A week from today, I will turn 40. I’m not sure how to BE 40, and while I haven’t really known how to be 18, or 27, or 32 either, it seems more important that I’m lost at 40.
Not that I mind being 40 – I kind of like it, in fact – but here I am, coming to the age when I first remember my mother’s age, and I do not have my mother to guide me. Of course, that’s been true for nearly 4 years – how could it be 4 years since I have felt her skin? – but just now, the lack of her sits heavy.
On Sunday, as P and I put things away in our new walk-in closet/laundry room, I carried an afghan Granny made for me. I walked 5 steps with it and started to sob. . . all the women I have lost. . . all the women.
All of this emotion about women gone in my life seems so silly because my grandmothers, even Mom, were not “nurturing” women in the way of advice and long talks over tea. Yet, all of me aches for the ways I wish they could guide me now.
This morning, I read a friend talk about how 40 looms large over a year away, and I read another woman’s beautiful lament on the loss of her grandmother. I think of Brittany Maynard, whose decision to end her life before the pain swept her and her loved ones into dark days has been critiqued as cowardice and “quitting.” I sit under our new chandelier and talk with P about how really some things are worse than death.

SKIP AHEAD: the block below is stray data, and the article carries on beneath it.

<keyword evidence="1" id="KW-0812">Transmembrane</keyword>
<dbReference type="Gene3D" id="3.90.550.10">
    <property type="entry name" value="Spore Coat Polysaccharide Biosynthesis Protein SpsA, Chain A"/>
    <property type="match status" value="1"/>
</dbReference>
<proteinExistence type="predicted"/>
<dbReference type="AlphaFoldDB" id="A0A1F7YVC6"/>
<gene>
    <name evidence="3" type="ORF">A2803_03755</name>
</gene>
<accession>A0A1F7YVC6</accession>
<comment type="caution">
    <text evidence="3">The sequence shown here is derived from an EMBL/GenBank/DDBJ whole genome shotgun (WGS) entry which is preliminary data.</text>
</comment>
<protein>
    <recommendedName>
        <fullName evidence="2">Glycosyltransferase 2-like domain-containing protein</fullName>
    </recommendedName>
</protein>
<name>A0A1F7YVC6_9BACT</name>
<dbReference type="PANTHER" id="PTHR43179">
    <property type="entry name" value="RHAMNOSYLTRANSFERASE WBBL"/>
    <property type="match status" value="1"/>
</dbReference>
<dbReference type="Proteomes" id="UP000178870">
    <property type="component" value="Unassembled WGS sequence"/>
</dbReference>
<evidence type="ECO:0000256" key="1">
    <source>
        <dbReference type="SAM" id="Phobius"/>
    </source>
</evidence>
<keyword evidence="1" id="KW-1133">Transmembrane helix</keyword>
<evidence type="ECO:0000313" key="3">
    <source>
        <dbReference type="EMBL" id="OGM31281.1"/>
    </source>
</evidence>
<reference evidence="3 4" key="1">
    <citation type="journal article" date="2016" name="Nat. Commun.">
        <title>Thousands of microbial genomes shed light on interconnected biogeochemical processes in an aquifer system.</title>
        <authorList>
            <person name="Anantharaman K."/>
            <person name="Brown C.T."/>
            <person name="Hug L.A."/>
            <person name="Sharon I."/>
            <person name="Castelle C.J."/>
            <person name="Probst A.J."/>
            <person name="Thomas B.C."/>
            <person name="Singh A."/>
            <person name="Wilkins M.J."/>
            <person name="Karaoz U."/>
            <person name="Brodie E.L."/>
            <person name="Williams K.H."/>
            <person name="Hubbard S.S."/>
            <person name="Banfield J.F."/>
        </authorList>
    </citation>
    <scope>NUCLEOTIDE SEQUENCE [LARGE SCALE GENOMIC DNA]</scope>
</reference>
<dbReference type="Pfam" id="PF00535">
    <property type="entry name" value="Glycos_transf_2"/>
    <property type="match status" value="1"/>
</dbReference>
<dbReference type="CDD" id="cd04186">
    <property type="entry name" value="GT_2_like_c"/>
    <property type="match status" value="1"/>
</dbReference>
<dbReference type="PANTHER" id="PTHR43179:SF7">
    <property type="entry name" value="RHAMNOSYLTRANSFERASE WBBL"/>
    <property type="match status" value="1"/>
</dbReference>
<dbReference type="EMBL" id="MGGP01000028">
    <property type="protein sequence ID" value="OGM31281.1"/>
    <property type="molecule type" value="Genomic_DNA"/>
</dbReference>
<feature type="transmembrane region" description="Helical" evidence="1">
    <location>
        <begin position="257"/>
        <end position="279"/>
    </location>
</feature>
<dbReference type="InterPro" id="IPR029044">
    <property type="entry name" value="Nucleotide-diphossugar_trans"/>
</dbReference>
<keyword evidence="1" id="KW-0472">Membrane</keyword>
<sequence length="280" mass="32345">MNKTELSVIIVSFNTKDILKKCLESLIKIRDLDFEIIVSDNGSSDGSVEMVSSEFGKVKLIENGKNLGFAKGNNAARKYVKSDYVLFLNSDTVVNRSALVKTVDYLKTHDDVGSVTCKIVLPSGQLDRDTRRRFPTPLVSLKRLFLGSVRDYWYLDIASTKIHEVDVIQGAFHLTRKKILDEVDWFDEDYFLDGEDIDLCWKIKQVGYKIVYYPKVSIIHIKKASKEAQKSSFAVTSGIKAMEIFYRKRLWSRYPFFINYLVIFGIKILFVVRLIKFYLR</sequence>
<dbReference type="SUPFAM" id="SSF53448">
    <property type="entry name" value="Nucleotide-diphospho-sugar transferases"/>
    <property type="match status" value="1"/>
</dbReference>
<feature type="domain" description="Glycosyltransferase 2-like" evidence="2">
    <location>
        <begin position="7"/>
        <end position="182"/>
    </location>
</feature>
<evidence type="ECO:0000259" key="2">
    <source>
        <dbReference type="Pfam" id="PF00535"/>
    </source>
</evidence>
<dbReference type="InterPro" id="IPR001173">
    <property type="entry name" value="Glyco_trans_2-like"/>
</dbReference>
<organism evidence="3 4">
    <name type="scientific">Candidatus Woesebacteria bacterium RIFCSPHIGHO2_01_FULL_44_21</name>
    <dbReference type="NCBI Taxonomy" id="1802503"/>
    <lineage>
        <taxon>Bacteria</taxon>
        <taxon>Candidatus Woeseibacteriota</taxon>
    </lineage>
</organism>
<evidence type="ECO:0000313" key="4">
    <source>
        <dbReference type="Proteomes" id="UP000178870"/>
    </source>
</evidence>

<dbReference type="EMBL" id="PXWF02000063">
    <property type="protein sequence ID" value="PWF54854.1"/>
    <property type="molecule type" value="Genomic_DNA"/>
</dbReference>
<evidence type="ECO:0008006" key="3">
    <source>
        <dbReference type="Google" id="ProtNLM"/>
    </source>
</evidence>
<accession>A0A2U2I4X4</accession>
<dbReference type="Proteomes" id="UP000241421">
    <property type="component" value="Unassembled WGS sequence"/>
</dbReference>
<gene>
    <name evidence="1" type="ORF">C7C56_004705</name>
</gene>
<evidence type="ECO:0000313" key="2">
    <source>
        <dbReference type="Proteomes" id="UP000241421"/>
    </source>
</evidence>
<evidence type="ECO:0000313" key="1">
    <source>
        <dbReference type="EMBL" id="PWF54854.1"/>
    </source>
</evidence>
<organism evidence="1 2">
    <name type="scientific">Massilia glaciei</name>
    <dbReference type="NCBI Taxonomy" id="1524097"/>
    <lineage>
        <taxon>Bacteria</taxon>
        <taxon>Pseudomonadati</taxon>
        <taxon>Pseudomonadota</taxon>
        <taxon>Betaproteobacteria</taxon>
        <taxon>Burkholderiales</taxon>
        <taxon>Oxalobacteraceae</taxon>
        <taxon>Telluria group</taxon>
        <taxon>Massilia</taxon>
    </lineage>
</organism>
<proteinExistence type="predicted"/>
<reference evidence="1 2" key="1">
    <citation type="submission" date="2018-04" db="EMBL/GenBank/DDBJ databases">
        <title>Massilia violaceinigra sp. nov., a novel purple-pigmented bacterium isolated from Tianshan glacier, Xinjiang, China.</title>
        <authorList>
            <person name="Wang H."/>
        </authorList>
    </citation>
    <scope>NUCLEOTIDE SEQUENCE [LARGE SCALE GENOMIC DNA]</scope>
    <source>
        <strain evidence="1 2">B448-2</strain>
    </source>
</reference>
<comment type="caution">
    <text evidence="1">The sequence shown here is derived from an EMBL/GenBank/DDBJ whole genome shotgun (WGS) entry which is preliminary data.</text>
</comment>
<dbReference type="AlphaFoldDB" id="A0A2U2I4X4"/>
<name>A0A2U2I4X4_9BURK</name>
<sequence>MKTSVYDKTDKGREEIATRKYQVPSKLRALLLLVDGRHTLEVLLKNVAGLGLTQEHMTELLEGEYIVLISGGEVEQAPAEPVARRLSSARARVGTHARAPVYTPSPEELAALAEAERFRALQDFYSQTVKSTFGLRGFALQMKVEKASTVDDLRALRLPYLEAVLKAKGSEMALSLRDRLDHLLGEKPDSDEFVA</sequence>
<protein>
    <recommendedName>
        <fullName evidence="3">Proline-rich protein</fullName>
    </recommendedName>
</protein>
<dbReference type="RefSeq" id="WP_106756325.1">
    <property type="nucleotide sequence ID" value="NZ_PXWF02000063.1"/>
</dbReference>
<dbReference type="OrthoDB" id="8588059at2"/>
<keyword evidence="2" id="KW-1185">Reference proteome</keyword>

I think of Mom’s last days, her fear, her pallor, the way harshness slipped out through the skin thinning around her lips. There are things worse than death, far worse things.
I am dwelling on death a bit at present, and yet, the irony – as in the way of true things – is that I have never been happier to be alive – to be loved by a true man, to have a farm where I can watch kittens frolic with giant white dogs, to be doing work (and making a living) that I adore and that fulfills me. Maybe just now it’s safest for me to contemplate death because I have so very much to live for.
I am in the midst of Claire Messud’s brilliant and beautiful book The Woman Upstairs, and I am enthralled by both the narrator but also by her mother – the way she is and is not my own mother, my mother-in-law, my grandmothers. When harshness and anger leech out in the characters’ language and tears, I wonder how many of us women hold ourselves steady when really what we most need to do is topple over for a while.
I suspect it is books that will be my guide through this second half of life, Hope Edelman’s Motherless Daughters already downstairs, waiting for me, a book I didn’t really think I’d ever need.
This morning, as I Skyped with a client in Australia, I kept staring at my skin, the way it’s finally got a glow after all these years of acne, and I think of my mom at 40, standing in our NC kitchen, yellow and brown wallpaper behind her. Her skin was alight with life . . . as if her laughter lived there.
Now there’s a lesson she gave me, not the skin but the glowing laughter, a memory to carry me for the next 40 years.